Report: Immigrants Represented Badly or Not At All in Court

Illegal immigrants who become involved in the U.S. justice system often suffer from a lack of legal representation and bad lawyering, according to a study group convened by Judge Robert A. Katzmann of the U.S. Second Circuit Court of Appeals.

According to the group’s recently released report, 60 percent of immigrants detained in New York City between 2010 and 2011 did not have legal representation at the conclusion of their court proceedings, and 27 percent of nondetained illegal immigrants did not have a lawyer at the time their cases ended.

These statistics are significant given that 18 percent of detained immigrants who have legal counsel ultimately have a successful resolution to their case, versus only 3 percent of detained immigrants who do not have counsel. The difference is even starker for illegal immigrants who are not detained: 74 percent have successful outcomes if a lawyer is involved, while only 13 percent of those without representation in court receive a favorable ruling.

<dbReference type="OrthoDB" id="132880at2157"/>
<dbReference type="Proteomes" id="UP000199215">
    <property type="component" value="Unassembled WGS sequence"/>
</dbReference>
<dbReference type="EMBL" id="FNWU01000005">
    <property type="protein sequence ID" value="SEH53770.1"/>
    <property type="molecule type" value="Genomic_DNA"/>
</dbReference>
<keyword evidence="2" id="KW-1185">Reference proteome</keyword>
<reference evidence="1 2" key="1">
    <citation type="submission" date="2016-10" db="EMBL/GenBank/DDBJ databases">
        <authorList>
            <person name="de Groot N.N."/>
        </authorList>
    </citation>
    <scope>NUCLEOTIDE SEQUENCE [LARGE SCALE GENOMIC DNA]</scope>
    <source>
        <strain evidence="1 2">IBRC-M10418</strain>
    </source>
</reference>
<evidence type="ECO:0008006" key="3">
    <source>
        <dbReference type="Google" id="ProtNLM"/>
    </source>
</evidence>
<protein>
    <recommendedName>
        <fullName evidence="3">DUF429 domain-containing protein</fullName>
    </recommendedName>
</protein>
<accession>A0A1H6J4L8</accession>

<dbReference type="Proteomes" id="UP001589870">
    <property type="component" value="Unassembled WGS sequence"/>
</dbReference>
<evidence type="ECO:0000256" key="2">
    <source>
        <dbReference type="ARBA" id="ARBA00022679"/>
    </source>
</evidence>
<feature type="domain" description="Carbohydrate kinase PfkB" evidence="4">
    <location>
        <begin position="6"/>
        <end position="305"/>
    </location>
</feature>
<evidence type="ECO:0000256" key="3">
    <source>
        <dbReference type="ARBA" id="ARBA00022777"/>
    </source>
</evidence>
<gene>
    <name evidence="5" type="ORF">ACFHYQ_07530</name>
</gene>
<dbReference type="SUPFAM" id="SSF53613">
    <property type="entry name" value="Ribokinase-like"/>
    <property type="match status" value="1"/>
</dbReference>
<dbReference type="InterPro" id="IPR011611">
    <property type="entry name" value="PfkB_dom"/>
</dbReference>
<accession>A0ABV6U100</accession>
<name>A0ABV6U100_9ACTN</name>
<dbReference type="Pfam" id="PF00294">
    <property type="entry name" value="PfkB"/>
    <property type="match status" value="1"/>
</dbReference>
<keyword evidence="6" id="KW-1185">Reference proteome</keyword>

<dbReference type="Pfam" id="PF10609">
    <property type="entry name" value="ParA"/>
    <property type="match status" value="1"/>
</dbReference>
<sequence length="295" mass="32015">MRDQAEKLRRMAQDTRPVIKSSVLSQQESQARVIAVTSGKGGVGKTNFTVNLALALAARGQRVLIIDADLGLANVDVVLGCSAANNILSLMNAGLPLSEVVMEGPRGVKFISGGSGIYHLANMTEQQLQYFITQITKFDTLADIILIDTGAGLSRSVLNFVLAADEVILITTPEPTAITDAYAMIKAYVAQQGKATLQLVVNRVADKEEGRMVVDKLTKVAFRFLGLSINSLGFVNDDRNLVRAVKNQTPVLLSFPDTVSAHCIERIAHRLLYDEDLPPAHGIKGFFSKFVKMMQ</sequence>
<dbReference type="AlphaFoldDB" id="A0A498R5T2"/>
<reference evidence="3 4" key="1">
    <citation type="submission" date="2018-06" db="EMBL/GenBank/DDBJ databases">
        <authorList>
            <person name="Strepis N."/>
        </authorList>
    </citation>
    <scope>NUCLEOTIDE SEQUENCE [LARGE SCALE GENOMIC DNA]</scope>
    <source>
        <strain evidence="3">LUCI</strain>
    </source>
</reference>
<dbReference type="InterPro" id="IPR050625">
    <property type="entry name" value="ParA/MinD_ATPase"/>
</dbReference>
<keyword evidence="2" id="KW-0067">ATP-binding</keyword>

According to the report, the problem of illegal immigrants lacking representation has been compounded by the practice of transferring detainees to locations where it is difficult to engage the services of a qualified attorney. Even immigrants transported to detention centers in nearby Newark, New Jersey, had a notably lower level of representation (22 percent) than immigrants held in New York City (40 percent).

The study group also polled New York immigration judges, who criticized the quality of representation in immigration cases. A third of legal representatives in immigration cases perform inadequately, the judges said, and they said an additional 14 percent of lawyers in these cases are “grossly inadequate.”

Reporting on the study group’s findings, The New York Times pointed out that the Obama administration pledged in 2009 to pursue immigration reform policies that would allow more immigrants to be detained within close proximity to legal counsel. Despite this, a detention center in Lower Manhattan was recently closed, while capacity is being doubled at a facility in Newark.